12 January, 2021As part of implementing the action plan on trade adopted at the Executive Committee meeting in Mexico, November 2018, IndustriALL is publishing a study, capturing the interplay between trade and industrial policies and its implications for the development and labour standards.
Attempts to protect and promote labour standards through trade agreements have not yielded desired results, due to a lack of enforceable provisions, absence of institutional mechanisms and political will.
The study, funded by Friedrich Ebert Stiftung, aims to raise awareness, help build solidarity among trade unions and take actions to resist the corporate trade agenda, promote an inclusive and sustainable industrialization process and influence policy outcomes to defend workers interests.
Focusing on Africa, Latin America, Asia-Pacific and the Middle East Asia, the study highlights binding commitments undertaken particularly through a new generation of trade and investment agreements that have significantly limited governments’ abilities to use industrial policy tools.
The study shows the need to protect policy space; renegotiating, termination of harmful agreements and being vigilant of ongoing negotiations are key to regain lost policy space and not to concede new grounds.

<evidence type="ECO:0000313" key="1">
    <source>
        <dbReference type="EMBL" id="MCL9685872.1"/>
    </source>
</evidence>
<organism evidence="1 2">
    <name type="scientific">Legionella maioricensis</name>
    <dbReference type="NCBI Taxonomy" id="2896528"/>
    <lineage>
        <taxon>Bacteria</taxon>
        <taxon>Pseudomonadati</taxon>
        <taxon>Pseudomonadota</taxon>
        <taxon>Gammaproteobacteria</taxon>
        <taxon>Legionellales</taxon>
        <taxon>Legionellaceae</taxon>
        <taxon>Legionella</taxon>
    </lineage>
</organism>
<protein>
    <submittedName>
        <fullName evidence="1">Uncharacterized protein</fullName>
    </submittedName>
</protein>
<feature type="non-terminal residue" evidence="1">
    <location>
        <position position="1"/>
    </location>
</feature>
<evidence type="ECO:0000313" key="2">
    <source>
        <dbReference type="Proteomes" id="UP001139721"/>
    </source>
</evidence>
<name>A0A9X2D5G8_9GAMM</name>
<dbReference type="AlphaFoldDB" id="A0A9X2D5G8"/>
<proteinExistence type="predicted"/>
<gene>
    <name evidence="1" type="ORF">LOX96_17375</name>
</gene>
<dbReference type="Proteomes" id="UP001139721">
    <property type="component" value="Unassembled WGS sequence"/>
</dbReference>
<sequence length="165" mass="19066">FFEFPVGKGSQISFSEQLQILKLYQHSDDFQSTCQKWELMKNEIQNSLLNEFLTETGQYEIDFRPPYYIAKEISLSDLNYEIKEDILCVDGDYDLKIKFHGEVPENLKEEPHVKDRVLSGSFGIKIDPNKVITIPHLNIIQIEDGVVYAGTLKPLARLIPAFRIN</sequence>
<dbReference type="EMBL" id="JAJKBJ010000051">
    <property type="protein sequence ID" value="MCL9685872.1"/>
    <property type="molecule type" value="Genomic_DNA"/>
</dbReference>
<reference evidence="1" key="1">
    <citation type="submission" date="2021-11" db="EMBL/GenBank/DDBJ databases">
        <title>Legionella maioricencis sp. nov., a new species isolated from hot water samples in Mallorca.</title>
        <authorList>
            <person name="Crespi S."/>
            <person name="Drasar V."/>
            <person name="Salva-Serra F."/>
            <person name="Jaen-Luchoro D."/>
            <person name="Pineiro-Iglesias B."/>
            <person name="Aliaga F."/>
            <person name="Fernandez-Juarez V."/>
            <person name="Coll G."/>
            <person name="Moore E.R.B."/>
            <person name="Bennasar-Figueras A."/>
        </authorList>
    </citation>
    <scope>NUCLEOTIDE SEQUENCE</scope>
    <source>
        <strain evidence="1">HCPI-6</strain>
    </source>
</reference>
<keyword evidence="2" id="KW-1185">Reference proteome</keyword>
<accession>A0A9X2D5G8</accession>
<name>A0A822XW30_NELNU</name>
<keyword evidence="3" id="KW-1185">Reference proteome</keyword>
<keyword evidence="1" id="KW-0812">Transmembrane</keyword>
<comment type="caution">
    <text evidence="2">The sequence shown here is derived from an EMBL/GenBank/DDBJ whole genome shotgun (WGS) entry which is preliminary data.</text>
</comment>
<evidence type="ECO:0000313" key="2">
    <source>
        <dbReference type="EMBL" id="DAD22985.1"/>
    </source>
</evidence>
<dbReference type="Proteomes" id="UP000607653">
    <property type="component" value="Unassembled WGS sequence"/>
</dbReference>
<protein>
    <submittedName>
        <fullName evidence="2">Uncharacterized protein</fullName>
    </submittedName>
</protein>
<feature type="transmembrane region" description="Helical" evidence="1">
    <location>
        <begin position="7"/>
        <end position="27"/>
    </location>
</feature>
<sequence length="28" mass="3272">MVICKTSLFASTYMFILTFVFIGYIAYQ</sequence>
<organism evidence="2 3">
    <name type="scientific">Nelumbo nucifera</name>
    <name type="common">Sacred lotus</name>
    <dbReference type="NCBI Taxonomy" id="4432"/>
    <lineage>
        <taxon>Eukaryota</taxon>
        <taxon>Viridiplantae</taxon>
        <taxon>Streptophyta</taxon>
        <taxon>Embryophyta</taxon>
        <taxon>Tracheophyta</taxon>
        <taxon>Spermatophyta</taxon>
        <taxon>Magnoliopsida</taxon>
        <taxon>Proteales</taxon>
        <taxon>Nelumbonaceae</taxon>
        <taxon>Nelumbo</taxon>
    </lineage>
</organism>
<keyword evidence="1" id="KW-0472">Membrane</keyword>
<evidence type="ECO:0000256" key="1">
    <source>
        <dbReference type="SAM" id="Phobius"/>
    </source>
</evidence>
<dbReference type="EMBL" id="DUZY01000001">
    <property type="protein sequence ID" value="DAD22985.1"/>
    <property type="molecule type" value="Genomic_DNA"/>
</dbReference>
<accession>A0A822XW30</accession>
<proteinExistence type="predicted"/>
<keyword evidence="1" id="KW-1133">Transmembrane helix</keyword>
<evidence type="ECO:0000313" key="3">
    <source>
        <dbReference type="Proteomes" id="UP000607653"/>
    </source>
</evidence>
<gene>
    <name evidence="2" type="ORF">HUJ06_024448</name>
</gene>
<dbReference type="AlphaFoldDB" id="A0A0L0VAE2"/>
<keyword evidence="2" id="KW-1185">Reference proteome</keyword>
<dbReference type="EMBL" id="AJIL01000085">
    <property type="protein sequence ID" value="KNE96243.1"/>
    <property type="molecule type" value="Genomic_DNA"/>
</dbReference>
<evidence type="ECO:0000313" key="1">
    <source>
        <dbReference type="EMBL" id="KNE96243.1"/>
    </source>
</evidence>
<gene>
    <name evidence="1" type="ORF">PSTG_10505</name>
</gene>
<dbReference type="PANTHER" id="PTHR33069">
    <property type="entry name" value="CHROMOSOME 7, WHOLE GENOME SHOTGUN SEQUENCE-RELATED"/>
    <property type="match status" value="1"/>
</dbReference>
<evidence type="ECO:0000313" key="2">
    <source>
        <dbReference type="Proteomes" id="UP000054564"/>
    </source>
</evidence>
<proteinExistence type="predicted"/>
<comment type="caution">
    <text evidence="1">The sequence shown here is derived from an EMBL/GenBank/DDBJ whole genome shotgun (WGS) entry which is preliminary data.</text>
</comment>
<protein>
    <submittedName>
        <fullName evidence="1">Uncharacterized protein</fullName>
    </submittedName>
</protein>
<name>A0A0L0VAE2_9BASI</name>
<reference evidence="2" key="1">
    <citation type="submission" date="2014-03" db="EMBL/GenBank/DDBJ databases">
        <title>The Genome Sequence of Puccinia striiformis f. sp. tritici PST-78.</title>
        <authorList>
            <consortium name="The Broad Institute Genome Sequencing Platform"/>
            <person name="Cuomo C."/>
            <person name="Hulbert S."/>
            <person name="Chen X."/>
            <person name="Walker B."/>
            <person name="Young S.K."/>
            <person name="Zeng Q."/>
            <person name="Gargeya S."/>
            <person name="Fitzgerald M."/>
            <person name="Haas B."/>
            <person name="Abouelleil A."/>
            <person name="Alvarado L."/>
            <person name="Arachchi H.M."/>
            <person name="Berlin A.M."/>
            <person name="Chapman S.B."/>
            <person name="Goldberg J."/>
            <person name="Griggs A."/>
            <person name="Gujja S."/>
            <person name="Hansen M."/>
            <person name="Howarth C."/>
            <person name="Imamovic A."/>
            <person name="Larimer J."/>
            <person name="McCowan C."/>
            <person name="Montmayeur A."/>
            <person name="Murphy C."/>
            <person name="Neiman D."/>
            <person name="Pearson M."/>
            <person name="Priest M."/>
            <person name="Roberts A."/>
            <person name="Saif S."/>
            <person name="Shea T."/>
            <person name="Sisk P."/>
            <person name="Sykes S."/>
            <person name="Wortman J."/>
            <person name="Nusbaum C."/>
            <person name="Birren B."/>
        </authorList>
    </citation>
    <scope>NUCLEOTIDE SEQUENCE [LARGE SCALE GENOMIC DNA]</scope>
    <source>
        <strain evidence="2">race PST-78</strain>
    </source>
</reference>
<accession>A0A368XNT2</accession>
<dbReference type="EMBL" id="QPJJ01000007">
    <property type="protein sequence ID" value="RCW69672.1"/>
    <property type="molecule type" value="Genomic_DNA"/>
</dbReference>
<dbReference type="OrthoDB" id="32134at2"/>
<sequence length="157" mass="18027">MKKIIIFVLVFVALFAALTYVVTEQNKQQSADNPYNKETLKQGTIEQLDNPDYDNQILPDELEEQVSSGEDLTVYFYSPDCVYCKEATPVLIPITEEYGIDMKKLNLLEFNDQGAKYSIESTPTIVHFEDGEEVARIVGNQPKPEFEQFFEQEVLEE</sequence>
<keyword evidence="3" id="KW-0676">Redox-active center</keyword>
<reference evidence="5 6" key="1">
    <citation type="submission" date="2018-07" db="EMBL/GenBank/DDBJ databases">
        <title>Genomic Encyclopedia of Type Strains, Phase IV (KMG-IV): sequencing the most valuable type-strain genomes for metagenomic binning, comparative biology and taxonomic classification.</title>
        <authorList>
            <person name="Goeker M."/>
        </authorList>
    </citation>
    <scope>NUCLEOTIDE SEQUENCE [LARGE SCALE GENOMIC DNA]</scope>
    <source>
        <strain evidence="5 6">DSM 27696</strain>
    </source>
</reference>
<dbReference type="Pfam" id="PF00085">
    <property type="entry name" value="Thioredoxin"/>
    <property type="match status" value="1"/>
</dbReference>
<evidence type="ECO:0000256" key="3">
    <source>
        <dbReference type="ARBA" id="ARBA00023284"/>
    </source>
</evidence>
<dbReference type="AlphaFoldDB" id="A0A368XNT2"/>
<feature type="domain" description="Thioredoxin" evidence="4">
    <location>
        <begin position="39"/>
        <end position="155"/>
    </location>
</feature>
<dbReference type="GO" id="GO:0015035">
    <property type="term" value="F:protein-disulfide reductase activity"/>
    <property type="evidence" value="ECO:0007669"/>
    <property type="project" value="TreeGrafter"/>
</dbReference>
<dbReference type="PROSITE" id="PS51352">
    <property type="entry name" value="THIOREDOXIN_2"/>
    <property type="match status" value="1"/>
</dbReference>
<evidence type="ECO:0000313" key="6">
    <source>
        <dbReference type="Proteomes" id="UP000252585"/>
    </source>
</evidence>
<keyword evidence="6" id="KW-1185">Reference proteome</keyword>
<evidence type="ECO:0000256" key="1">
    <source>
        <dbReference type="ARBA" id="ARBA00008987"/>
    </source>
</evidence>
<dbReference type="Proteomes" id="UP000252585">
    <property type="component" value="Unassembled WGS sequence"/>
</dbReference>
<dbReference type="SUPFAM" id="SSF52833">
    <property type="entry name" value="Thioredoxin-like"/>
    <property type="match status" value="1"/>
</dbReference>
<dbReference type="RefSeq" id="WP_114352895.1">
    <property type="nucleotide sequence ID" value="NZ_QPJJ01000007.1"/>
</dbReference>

“Over the years, international trade policies have been captured by the interests of multinational companies, leaving little space for sovereign industrial policies, especially in developing countries. Trade can be a strong factor for development, as long as it promotes social dialogue, links social and economic upgrading, generates and distributes wealth, revitalizes multilateralism and promotes Just Transition towards decent work and sustainable livelihoods. That’s why full transparency in negotiations is crucial, while trade unions demand to take part in decision-making processes, as pointed out in IndutriALL’s action plan on trade and industrial policy.”